“Diversity without Legitimacy” : Gender, Discourse, and Recognition of Transwomen in Malaysia

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http://urn.fi/URN:NBN:fi:hulib-201906132828
Title: “Diversity without Legitimacy” : Gender, Discourse, and Recognition of Transwomen in Malaysia
Author: Saviniemi, Johanna
Contributor: University of Helsinki, Faculty of Social Sciences, Department of Social Research
Publisher: Helsingin yliopisto
Date: 2019
Language: eng
URI: http://urn.fi/URN:NBN:fi:hulib-201906132828
http://hdl.handle.net/10138/302936
Thesis level: master's thesis
Discipline: Sosiaali- ja kulttuuriantropologia
Social and Cultural Anthropology
Social- och kulturantropologi
Abstract: The thesis concentrates on the visibility and the political recognition of transgender women (mak nyah) in Kuala Lumpur, Malaysia. Through the theories of recognition, concentrating on the questions of gender and recognition, the thesis looks into how the institutionalized transphobia, the criminalization of transgendered practices and the lack of gender recognition affect the transgender women/mak nyah, often referred to as the most visible part of the LGBT community in Malaysia. The study is based on ethnographic fieldwork carried out in Kuala Lumpur between April and August 2017. The study rests on participant observation – carried out in various LGBT spaces, events, and the facilities of a Non-Governmental Organization – and on semi-structured interviews with a core group of 17 participants, including 14 members of the mak nyah community and three current and former workers of three key organizations working with the issues of sexual and gender rights. Participants come from multi-ethnic and multi-religious backgrounds, of which the majority are Malay Muslims. Since the 1990s, emerging from Hegelian legacy, there has been a resurgent interest in the notion of recognition. Recently in the field of political recognition, after the recognition theorists Charles Taylor’s (1994) and Axel Honneth’s (1995) publications, the new questions concerning the relationship of identity, politics, and gender recognition have been studied by social theorists and scholars such as Paddy McQueen (2015) and Eric Plemons (2017). These scholars discuss how gender is recognized in various surroundings and fields, including legal. Furthermore, they pose important questions, such as what happens when an individual’s lived experience falls outside of society’s 'normative' gender ideal. Taken further, it permits a closer examination of the relationship between individual and society, enables the observation of gendered spaces and their meanings, and allows the scrutiny of the public discourse. Furthermore, like Nancy Fraser (1990) and Michael Warner (2002) have demonstrated, in environments where such subjectivities are oppressed or excluded from the public sphere and the institutional world, alternative discourses and discursive spaces are created, known as counterpublics, serving as social and political areas for the marginalized groups. In the past decades in Malaysia, there have been legal and political constructions toward the non-heteronormative subjectivities and groups. In Malaysia’s two-court system, ‘transgendered practices’ are criminalized by the section of religious (Syariah) law criminalizing “cross-dressing” of Malay-Muslim backgrounded citizens and by a section of the national law that has been used for the arbitrary arrests and raids of transgender-identified persons based on “indecent behavior.” Malaysia that was formerly known as a site of “considerable fluidity and permeability in gender roles” (Peletz 2009), has now taken a completely different political approach to its sexual and gender minorities. This is partly a result of nationalist “Asian values” discourse that took root in the 1990s in various Southeast Asian countries and that views the non-heteronormative genders and sexualities as un-Asian. The political identity struggles that are characteristic of the post-independent Malaysia have had an enormous impact on the gender and sexual minorities of Malaysia and manifested in stigma, discrimination, criminalization, and violence. The thesis demonstrates that while the moral policing has shown signs of acceleration, it has also opened up new channels for the marginalized groups to speak up for themselves and about their issues; thus, the public visibility of their issues has increased. As the term 'transgender' is neither ahistorical nor acultural, it requires closer examination. Through the theories of sex and gender, the thesis looks into how Malaysian mak nyah have absorbed the global word transgender. The thesis also examines the topic of institutionalized ‘erasure’ by emphasizing the interlocutor’s experiences of health care. Moreover, by conjoining the theories of recognition with the concept of gendered spaces, the thesis shows how the interlocutors are altering their subject positions and gendered performances according to the spaces of interaction. Furthermore, the thesis suggests that the lack of institutional care has created self-organizing forms of agency, where the members of the mak nyah community are answering their own needs, because the current institutional services do not. Moreover, access to the 'safe spaces,’ and other communal spaces offer vital breathing spaces for the members of the community and within these spaces, they negotiate their identities and self-organize their institutional needs. More general level, the thesis shows that in spite of the strained social change, the public visibility of the issues of transwomen has created new opportunities for trans-identified individuals, such as opportunities to alter their public image.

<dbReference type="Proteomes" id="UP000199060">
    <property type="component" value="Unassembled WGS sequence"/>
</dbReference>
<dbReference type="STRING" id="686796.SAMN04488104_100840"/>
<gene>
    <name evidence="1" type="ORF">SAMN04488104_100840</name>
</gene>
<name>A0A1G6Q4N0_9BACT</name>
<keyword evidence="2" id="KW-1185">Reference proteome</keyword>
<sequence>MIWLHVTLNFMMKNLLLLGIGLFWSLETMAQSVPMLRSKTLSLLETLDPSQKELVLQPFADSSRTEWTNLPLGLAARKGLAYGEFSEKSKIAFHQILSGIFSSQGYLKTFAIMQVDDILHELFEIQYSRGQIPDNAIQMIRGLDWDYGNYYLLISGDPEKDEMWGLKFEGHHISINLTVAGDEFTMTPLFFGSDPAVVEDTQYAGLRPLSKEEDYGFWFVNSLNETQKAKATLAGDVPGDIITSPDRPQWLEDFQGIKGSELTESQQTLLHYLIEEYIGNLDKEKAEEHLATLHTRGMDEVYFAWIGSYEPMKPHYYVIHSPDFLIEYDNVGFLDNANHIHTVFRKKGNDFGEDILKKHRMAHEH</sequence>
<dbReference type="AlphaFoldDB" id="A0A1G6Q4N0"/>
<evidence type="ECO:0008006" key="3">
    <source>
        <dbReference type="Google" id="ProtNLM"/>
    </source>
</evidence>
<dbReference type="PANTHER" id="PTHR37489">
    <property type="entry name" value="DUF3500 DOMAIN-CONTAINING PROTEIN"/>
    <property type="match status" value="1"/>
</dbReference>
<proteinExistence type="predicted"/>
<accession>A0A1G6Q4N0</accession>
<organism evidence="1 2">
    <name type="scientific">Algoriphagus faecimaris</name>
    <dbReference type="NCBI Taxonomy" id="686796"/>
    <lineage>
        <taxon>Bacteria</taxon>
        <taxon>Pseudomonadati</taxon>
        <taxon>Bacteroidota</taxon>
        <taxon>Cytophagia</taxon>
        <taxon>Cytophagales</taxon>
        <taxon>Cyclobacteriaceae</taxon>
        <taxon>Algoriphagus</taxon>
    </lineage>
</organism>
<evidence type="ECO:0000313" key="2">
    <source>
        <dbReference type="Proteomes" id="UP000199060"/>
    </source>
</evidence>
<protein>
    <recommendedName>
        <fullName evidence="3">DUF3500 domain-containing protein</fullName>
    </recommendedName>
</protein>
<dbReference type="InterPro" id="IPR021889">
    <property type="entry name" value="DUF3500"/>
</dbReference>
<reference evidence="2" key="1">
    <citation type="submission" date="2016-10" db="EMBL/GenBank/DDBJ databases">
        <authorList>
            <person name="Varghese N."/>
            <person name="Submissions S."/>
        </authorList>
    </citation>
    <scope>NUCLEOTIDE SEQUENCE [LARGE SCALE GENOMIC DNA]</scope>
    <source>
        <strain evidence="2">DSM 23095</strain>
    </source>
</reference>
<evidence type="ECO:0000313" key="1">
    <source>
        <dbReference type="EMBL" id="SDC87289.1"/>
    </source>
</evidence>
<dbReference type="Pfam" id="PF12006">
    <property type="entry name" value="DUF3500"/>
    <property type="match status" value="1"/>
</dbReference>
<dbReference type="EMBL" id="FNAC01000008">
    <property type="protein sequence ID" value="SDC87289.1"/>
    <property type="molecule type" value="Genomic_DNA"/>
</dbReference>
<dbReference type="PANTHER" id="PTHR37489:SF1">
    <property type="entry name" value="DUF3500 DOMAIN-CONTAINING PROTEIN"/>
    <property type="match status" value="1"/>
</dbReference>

Subject: agency
discourse
gender identity
gender expression
recognition
visibility
space
transgender
Malaysia


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